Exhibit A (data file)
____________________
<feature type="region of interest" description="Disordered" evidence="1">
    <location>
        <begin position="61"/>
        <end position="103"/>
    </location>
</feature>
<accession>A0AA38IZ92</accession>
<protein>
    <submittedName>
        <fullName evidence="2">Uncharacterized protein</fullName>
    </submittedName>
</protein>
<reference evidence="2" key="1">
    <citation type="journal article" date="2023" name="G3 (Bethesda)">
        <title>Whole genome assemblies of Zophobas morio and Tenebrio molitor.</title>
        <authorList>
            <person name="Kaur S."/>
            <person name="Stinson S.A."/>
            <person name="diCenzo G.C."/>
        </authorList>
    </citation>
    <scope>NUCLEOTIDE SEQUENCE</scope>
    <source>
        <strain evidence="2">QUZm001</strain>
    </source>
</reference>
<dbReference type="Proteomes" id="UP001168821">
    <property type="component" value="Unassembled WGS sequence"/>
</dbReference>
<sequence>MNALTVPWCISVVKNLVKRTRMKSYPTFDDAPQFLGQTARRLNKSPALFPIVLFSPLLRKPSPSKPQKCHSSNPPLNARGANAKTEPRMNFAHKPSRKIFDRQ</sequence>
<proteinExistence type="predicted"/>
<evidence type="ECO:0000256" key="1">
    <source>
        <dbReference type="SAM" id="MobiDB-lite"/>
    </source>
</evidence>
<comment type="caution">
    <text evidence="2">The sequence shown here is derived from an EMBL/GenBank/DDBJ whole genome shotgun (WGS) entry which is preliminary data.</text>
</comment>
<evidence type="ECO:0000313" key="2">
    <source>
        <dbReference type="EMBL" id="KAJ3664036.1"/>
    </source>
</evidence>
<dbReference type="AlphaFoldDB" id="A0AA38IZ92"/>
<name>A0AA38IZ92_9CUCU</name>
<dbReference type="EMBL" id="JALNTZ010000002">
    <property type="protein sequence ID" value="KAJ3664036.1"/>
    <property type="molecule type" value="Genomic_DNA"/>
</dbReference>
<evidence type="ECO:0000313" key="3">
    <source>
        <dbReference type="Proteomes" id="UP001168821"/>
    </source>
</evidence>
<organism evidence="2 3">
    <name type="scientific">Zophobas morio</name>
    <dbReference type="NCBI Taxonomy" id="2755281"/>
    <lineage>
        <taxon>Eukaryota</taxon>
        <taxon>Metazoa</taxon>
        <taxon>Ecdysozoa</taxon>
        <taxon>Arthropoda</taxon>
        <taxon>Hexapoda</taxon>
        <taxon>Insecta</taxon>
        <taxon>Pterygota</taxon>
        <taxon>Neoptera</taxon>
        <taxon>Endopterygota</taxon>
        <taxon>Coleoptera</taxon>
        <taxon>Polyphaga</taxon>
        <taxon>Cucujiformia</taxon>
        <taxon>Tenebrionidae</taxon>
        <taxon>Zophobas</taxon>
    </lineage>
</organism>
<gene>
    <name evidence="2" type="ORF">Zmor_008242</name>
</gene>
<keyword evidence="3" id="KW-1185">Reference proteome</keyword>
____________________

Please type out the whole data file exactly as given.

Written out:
<feature type="region of interest" description="Disordered" evidence="1">
    <location>
        <begin position="61"/>
        <end position="103"/>
    </location>
</feature>
<accession>A0AA38IZ92</accession>
<protein>
    <submittedName>
        <fullName evidence="2">Uncharacterized protein</fullName>
    </submittedName>
</protein>
<reference evidence="2" key="1">
    <citation type="journal article" date="2023" name="G3 (Bethesda)">
        <title>Whole genome assemblies of Zophobas morio and Tenebrio molitor.</title>
        <authorList>
            <person name="Kaur S."/>
            <person name="Stinson S.A."/>
            <person name="diCenzo G.C."/>
        </authorList>
    </citation>
    <scope>NUCLEOTIDE SEQUENCE</scope>
    <source>
        <strain evidence="2">QUZm001</strain>
    </source>
</reference>
<dbReference type="Proteomes" id="UP001168821">
    <property type="component" value="Unassembled WGS sequence"/>
</dbReference>
<sequence>MNALTVPWCISVVKNLVKRTRMKSYPTFDDAPQFLGQTARRLNKSPALFPIVLFSPLLRKPSPSKPQKCHSSNPPLNARGANAKTEPRMNFAHKPSRKIFDRQ</sequence>
<proteinExistence type="predicted"/>
<evidence type="ECO:0000256" key="1">
    <source>
        <dbReference type="SAM" id="MobiDB-lite"/>
    </source>
</evidence>
<comment type="caution">
    <text evidence="2">The sequence shown here is derived from an EMBL/GenBank/DDBJ whole genome shotgun (WGS) entry which is preliminary data.</text>
</comment>
<evidence type="ECO:0000313" key="2">
    <source>
        <dbReference type="EMBL" id="KAJ3664036.1"/>
    </source>
</evidence>
<dbReference type="AlphaFoldDB" id="A0AA38IZ92"/>
<name>A0AA38IZ92_9CUCU</name>
<dbReference type="EMBL" id="JALNTZ010000002">
    <property type="protein sequence ID" value="KAJ3664036.1"/>
    <property type="molecule type" value="Genomic_DNA"/>
</dbReference>
<evidence type="ECO:0000313" key="3">
    <source>
        <dbReference type="Proteomes" id="UP001168821"/>
    </source>
</evidence>
<organism evidence="2 3">
    <name type="scientific">Zophobas morio</name>
    <dbReference type="NCBI Taxonomy" id="2755281"/>
    <lineage>
        <taxon>Eukaryota</taxon>
        <taxon>Metazoa</taxon>
        <taxon>Ecdysozoa</taxon>
        <taxon>Arthropoda</taxon>
        <taxon>Hexapoda</taxon>
        <taxon>Insecta</taxon>
        <taxon>Pterygota</taxon>
        <taxon>Neoptera</taxon>
        <taxon>Endopterygota</taxon>
        <taxon>Coleoptera</taxon>
        <taxon>Polyphaga</taxon>
        <taxon>Cucujiformia</taxon>
        <taxon>Tenebrionidae</taxon>
        <taxon>Zophobas</taxon>
    </lineage>
</organism>
<gene>
    <name evidence="2" type="ORF">Zmor_008242</name>
</gene>
<keyword evidence="3" id="KW-1185">Reference proteome</keyword>